The Lozarithm Lens

By Lozarithm

Caen Hill (Monday 4th July 2022)

Trips to the shops near Devizes today were followed by a walk from Caen Hill Café up to the Black Horse pub and back. All was quiet. I ate a Sam Widges spicy chicken baguette on a bench facing the canal with some crisps and an orange Tango. This was taken from the path from the canal back up to Dundas Close. The café is on the right, behind trees.

Monday 4.7.2022 (2022 hr)

Blip #3695 (#3445 + 250 archived blips taken 27.8.1960-18.3.2010)
Consecutive Blip #004
Blips/Extras In 2022 #132/265 + #054/100 Extras
Day #4484 (1044 gaps from 26.3.2010)
LOTD #2838 (#2678 + 160 in archived blips

Caen Hill series
Devizes series
Canals series
Kennet and Avon Canal series
Landscape series

Taken with Pentax K-50 (Red) and Sigma AF 17-70mm F2.8-4 DC Macro HSM lens

Caen Hill, 4 July 2022 (Flickr album of 10 photos)

Lozarhythm of the Day:
Robert Plant & Alison Krauss - When The Levee Breaks (Glastonbury 2022) (recorded live, 25 June 2022, Glastonbury Festival)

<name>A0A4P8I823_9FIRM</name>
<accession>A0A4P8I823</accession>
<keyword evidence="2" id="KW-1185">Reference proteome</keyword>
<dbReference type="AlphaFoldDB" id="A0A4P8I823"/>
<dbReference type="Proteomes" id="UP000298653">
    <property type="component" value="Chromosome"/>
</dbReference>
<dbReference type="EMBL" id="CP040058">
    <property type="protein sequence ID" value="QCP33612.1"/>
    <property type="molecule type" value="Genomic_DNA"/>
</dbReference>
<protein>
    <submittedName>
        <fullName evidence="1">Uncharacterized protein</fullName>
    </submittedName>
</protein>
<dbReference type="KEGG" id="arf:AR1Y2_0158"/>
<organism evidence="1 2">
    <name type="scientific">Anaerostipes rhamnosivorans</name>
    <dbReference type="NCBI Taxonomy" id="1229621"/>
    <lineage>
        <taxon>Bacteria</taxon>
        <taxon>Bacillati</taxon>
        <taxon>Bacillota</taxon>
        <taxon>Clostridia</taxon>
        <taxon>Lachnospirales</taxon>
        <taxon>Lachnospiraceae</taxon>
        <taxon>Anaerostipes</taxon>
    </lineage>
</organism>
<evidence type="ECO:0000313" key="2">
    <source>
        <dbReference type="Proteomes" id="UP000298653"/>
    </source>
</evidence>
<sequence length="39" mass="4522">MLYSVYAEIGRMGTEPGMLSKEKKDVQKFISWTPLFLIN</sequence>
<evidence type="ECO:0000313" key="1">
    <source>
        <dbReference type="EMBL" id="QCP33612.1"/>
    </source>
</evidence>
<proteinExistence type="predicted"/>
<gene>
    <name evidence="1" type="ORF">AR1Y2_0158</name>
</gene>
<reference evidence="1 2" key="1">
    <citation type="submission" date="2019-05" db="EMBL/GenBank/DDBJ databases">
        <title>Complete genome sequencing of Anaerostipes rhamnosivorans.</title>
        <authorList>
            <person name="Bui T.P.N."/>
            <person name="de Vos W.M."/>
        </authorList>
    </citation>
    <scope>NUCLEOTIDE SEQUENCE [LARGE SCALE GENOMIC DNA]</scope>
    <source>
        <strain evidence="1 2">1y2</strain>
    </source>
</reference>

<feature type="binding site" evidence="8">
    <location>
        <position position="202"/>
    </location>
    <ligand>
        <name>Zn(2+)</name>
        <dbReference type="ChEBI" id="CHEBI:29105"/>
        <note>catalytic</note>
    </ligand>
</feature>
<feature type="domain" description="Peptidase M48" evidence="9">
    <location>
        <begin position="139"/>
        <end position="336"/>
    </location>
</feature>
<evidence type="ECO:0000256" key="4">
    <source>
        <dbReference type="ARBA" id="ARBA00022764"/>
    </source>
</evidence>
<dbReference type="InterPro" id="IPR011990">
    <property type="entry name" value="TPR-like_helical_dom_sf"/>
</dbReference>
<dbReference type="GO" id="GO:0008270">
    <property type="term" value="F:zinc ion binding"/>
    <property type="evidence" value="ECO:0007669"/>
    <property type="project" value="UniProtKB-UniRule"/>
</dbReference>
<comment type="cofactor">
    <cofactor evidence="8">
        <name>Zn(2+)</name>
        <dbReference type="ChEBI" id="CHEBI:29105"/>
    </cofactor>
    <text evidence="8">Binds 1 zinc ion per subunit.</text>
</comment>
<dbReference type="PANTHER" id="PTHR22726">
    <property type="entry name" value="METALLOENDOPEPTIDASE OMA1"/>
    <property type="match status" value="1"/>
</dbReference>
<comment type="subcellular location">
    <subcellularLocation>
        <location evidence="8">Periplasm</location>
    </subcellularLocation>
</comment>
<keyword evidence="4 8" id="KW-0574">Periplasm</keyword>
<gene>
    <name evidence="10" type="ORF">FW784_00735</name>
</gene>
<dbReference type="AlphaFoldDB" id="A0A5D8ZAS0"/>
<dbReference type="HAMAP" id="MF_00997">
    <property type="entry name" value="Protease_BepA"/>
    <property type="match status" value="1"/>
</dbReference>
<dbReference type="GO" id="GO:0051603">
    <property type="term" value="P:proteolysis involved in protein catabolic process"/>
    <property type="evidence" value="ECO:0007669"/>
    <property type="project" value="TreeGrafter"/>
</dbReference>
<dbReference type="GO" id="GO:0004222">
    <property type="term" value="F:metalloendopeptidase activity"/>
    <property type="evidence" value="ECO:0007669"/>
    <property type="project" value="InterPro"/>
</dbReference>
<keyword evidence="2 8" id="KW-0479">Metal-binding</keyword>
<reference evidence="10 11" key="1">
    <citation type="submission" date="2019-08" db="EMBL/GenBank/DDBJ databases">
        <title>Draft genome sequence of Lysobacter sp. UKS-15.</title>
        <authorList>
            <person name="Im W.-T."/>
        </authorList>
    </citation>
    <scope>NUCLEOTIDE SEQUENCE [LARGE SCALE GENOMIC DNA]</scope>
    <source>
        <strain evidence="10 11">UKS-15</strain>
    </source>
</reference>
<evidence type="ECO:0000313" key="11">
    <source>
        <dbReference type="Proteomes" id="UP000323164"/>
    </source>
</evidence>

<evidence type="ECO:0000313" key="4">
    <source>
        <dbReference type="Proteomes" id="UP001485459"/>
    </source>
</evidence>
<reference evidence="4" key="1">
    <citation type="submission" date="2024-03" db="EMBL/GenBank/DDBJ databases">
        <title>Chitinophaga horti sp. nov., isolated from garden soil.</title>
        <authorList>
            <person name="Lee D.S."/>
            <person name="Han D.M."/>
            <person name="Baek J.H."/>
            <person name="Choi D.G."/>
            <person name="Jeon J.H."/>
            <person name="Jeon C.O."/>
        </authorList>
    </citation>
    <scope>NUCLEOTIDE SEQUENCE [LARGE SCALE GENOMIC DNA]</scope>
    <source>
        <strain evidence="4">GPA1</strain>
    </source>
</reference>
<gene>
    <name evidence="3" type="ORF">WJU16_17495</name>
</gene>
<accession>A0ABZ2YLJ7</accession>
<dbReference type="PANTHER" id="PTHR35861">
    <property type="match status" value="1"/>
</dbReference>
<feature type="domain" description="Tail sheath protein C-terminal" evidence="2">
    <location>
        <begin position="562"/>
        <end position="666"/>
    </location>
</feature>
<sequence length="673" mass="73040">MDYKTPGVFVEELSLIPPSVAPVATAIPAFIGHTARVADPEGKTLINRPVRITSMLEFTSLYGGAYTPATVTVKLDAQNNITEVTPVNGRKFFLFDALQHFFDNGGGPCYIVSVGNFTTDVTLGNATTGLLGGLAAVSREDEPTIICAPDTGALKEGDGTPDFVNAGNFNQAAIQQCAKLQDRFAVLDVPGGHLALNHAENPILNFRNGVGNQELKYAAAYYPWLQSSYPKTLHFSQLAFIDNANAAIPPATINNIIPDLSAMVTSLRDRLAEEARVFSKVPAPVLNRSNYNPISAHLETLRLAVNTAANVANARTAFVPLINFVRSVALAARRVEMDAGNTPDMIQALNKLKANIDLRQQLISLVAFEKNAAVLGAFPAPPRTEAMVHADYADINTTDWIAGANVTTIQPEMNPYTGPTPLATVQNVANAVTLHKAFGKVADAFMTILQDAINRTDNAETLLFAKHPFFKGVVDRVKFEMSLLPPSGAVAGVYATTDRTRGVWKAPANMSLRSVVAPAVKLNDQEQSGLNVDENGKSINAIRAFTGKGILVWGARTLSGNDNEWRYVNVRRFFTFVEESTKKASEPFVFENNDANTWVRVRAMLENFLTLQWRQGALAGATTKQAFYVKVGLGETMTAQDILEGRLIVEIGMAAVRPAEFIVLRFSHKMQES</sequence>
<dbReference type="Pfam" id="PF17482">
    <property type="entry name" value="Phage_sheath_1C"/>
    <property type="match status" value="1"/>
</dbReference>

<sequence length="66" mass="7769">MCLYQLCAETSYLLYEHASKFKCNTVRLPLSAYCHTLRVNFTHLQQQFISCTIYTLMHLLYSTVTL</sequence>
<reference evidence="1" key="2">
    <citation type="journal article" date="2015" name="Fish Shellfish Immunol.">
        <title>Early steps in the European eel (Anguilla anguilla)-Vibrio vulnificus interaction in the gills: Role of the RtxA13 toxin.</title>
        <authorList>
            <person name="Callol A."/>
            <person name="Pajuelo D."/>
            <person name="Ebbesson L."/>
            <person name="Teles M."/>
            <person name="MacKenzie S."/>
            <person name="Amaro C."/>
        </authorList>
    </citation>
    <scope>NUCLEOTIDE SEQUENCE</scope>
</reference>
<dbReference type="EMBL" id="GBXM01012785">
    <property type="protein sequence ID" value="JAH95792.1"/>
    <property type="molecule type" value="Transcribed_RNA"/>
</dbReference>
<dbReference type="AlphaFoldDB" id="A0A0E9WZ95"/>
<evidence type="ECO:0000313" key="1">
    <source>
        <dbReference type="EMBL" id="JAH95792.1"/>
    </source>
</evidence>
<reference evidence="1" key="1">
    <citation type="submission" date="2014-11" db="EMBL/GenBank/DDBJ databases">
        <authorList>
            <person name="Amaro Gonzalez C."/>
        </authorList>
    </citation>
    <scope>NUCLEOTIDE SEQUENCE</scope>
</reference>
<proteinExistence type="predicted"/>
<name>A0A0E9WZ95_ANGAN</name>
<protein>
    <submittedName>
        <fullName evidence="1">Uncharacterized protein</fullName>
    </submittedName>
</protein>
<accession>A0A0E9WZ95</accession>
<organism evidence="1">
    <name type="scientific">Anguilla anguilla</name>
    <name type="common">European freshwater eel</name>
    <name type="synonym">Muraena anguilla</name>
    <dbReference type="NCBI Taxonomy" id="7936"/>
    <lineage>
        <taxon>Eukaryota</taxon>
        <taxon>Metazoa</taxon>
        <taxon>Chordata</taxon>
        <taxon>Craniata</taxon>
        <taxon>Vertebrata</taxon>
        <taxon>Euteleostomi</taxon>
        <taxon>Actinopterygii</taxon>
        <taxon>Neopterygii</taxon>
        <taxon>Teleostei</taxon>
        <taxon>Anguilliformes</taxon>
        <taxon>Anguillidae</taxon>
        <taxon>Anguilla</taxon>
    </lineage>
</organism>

Of all of Robert Plant's albums post-Led Zeppelin my favourite has to be Raising Sand in collaboration with ace country and blue-grass fiddler and vocalist Alison Krauss. I haven't yet heard all of its sequel Raise The Roof in full (though the album is on order), but what I have heard I like. Today I replayed the full set they played at Worthy Farm, and it included songs from both albums, including a very slowed down version of Don and Phil Everly's song The Price Of Love from the new one and also a lovely relaxed version of the Led Zep classic Rock And Roll which is not on record but is a staple of the current tour. I would have liked to have chosen one of those but they have not appeared on You Tube at the current time (the whole set lives on iPlayer for the next three weeks), but this set closer is a fine example of what they and their crack band do so well.

The original of this country blues was composed and recorded by Kansas Joe McCoy and Memphis Minnie in 1929, and of course Led Zeppelin adapted it for their album Led Zeppelin IV, so it has gone full circle. It concerned the 1927 Mississippi floods that nearly destroyed almost half of the Mississippi Basin.

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